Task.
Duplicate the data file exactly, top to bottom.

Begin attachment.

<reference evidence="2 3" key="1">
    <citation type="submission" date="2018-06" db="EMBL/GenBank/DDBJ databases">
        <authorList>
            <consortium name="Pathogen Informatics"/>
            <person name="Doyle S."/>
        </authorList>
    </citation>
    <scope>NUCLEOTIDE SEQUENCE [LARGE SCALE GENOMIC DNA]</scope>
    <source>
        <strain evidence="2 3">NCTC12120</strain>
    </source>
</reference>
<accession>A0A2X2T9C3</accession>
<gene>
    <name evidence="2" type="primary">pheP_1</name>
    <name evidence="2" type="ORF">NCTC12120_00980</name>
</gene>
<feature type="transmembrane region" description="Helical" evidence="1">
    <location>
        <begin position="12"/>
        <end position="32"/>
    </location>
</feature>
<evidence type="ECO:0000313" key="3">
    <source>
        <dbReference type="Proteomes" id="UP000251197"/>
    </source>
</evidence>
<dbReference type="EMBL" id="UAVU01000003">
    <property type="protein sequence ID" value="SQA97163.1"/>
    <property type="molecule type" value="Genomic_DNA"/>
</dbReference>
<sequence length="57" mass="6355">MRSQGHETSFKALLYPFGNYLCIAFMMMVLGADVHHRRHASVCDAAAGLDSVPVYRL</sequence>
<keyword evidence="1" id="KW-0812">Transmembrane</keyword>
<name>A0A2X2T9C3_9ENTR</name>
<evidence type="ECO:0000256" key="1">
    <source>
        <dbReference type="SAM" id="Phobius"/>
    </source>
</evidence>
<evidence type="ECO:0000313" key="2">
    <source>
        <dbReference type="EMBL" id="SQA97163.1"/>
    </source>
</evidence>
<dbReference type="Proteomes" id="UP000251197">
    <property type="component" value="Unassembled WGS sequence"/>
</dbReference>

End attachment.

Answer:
<reference evidence="2 3" key="1">
    <citation type="submission" date="2018-06" db="EMBL/GenBank/DDBJ databases">
        <authorList>
            <consortium name="Pathogen Informatics"/>
            <person name="Doyle S."/>
        </authorList>
    </citation>
    <scope>NUCLEOTIDE SEQUENCE [LARGE SCALE GENOMIC DNA]</scope>
    <source>
        <strain evidence="2 3">NCTC12120</strain>
    </source>
</reference>
<accession>A0A2X2T9C3</accession>
<gene>
    <name evidence="2" type="primary">pheP_1</name>
    <name evidence="2" type="ORF">NCTC12120_00980</name>
</gene>
<feature type="transmembrane region" description="Helical" evidence="1">
    <location>
        <begin position="12"/>
        <end position="32"/>
    </location>
</feature>
<evidence type="ECO:0000313" key="3">
    <source>
        <dbReference type="Proteomes" id="UP000251197"/>
    </source>
</evidence>
<dbReference type="EMBL" id="UAVU01000003">
    <property type="protein sequence ID" value="SQA97163.1"/>
    <property type="molecule type" value="Genomic_DNA"/>
</dbReference>
<sequence length="57" mass="6355">MRSQGHETSFKALLYPFGNYLCIAFMMMVLGADVHHRRHASVCDAAAGLDSVPVYRL</sequence>
<keyword evidence="1" id="KW-0812">Transmembrane</keyword>
<name>A0A2X2T9C3_9ENTR</name>
<evidence type="ECO:0000256" key="1">
    <source>
        <dbReference type="SAM" id="Phobius"/>
    </source>
</evidence>
<evidence type="ECO:0000313" key="2">
    <source>
        <dbReference type="EMBL" id="SQA97163.1"/>
    </source>
</evidence>
<dbReference type="Proteomes" id="UP000251197">
    <property type="component" value="Unassembled WGS sequence"/>
</dbReference>